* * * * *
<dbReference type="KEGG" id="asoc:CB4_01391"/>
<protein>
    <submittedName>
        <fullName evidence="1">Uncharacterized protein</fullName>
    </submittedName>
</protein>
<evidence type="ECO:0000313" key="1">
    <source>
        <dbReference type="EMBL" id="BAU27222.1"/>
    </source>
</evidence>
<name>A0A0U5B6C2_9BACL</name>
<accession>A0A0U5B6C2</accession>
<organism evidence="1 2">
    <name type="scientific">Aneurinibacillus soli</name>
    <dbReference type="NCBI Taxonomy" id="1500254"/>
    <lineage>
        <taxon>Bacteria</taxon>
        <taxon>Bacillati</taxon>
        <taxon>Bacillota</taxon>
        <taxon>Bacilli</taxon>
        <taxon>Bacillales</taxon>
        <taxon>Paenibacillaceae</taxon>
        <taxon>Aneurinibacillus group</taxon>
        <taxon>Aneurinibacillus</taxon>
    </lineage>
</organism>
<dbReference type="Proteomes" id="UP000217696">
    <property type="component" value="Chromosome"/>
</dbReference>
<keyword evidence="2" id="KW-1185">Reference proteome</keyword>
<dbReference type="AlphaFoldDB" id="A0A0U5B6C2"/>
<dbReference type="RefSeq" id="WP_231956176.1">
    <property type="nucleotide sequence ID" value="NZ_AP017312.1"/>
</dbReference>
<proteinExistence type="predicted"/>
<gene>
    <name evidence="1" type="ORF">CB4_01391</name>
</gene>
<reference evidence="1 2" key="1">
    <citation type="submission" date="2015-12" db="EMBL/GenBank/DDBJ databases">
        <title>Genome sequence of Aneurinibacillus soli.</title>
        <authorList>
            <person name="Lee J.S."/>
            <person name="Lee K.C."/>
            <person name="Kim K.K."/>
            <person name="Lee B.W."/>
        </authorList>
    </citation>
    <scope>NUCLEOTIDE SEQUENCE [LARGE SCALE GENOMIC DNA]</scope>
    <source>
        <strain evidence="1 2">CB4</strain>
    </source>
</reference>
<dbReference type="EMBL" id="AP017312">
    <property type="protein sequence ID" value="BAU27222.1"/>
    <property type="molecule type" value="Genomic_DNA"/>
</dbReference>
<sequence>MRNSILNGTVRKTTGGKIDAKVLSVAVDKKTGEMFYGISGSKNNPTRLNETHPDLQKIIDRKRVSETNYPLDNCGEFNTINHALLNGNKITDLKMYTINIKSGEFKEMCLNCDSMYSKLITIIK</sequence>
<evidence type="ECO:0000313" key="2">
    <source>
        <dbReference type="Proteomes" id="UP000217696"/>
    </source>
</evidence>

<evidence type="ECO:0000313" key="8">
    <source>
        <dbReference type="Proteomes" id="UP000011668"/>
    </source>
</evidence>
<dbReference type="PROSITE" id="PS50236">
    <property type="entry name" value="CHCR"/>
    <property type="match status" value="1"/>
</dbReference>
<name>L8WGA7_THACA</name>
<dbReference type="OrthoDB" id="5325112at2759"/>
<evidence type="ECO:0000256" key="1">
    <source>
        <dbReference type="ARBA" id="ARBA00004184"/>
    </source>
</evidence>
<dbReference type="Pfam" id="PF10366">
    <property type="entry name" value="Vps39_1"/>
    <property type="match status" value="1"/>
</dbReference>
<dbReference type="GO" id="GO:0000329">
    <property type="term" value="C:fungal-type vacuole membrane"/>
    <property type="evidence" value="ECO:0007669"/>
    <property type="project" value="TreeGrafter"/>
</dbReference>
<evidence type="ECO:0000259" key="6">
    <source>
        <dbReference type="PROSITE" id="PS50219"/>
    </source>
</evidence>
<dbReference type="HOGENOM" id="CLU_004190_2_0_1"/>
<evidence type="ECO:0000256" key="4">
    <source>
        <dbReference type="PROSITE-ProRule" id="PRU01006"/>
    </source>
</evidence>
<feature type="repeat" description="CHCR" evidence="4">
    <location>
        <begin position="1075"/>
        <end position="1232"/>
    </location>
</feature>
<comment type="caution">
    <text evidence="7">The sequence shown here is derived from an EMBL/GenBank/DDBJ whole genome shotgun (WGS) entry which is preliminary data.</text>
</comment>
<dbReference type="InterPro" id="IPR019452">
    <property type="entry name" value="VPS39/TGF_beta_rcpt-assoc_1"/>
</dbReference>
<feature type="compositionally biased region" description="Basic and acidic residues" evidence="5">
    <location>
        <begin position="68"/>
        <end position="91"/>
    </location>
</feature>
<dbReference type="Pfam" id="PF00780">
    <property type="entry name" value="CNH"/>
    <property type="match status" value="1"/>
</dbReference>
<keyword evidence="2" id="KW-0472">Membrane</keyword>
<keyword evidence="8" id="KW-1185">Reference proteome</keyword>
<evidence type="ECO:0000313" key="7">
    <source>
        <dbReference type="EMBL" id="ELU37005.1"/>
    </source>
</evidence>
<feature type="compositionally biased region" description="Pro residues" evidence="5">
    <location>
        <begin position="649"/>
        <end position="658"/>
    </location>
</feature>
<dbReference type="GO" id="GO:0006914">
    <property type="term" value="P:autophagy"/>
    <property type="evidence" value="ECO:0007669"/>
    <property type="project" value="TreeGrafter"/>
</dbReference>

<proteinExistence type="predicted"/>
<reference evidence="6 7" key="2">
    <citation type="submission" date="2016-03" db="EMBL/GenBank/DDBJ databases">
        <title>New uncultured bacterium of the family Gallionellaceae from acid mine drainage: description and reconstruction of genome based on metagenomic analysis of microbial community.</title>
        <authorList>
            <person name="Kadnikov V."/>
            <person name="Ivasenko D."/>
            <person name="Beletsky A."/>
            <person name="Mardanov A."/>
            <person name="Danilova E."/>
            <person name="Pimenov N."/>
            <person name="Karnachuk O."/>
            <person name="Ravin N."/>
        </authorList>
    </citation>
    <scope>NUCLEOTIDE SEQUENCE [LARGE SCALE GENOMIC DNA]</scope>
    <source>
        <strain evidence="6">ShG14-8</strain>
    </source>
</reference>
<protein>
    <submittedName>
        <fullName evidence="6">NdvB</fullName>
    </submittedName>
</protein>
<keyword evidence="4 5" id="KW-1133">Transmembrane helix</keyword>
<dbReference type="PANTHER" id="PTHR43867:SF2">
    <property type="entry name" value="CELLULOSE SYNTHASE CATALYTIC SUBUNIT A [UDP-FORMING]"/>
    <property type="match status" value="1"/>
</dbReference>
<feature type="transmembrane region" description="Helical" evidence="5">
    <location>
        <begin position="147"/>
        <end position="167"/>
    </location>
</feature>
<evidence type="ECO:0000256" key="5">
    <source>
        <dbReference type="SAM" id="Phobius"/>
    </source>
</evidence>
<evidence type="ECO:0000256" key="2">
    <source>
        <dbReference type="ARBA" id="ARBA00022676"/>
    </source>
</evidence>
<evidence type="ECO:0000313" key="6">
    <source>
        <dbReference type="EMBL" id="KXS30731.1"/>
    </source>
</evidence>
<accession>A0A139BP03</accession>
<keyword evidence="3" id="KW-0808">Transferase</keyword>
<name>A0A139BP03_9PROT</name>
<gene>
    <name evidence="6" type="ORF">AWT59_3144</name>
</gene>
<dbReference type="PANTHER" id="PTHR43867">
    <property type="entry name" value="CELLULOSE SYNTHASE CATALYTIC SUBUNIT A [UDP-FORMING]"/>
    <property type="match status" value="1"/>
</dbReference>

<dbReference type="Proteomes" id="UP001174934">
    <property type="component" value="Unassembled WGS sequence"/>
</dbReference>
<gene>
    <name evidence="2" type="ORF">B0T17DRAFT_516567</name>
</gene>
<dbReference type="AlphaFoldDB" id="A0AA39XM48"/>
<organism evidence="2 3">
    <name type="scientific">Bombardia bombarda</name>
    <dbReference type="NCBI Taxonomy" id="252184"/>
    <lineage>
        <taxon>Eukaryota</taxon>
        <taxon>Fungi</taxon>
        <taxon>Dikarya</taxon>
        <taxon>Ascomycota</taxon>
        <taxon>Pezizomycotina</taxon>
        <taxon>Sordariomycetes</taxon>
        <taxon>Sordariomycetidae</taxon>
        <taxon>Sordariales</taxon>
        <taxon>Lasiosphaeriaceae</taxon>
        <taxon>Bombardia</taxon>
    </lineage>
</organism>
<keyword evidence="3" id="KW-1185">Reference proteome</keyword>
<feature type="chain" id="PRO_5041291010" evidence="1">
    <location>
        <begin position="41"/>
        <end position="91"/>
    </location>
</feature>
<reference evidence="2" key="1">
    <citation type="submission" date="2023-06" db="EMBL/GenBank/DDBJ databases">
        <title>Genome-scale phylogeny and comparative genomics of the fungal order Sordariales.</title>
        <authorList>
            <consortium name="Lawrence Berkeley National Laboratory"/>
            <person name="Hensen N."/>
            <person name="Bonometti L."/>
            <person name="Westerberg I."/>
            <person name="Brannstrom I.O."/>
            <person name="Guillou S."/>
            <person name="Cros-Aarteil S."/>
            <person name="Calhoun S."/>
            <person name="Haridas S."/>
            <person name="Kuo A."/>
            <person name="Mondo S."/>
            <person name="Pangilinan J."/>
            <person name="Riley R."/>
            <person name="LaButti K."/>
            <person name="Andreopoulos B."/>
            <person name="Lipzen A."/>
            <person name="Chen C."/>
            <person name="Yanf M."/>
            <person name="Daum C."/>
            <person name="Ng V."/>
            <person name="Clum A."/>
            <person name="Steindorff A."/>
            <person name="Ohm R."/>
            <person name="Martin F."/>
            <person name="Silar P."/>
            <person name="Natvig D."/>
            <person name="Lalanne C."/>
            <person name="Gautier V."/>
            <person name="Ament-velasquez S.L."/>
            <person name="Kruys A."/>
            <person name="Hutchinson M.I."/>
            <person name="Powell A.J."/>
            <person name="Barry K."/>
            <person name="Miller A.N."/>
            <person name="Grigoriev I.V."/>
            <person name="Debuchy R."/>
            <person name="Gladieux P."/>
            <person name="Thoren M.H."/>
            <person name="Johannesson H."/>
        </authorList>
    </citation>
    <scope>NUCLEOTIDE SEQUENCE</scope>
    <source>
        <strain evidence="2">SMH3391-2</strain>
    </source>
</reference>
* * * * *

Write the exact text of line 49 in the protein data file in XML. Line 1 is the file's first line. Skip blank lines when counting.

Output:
    </citation>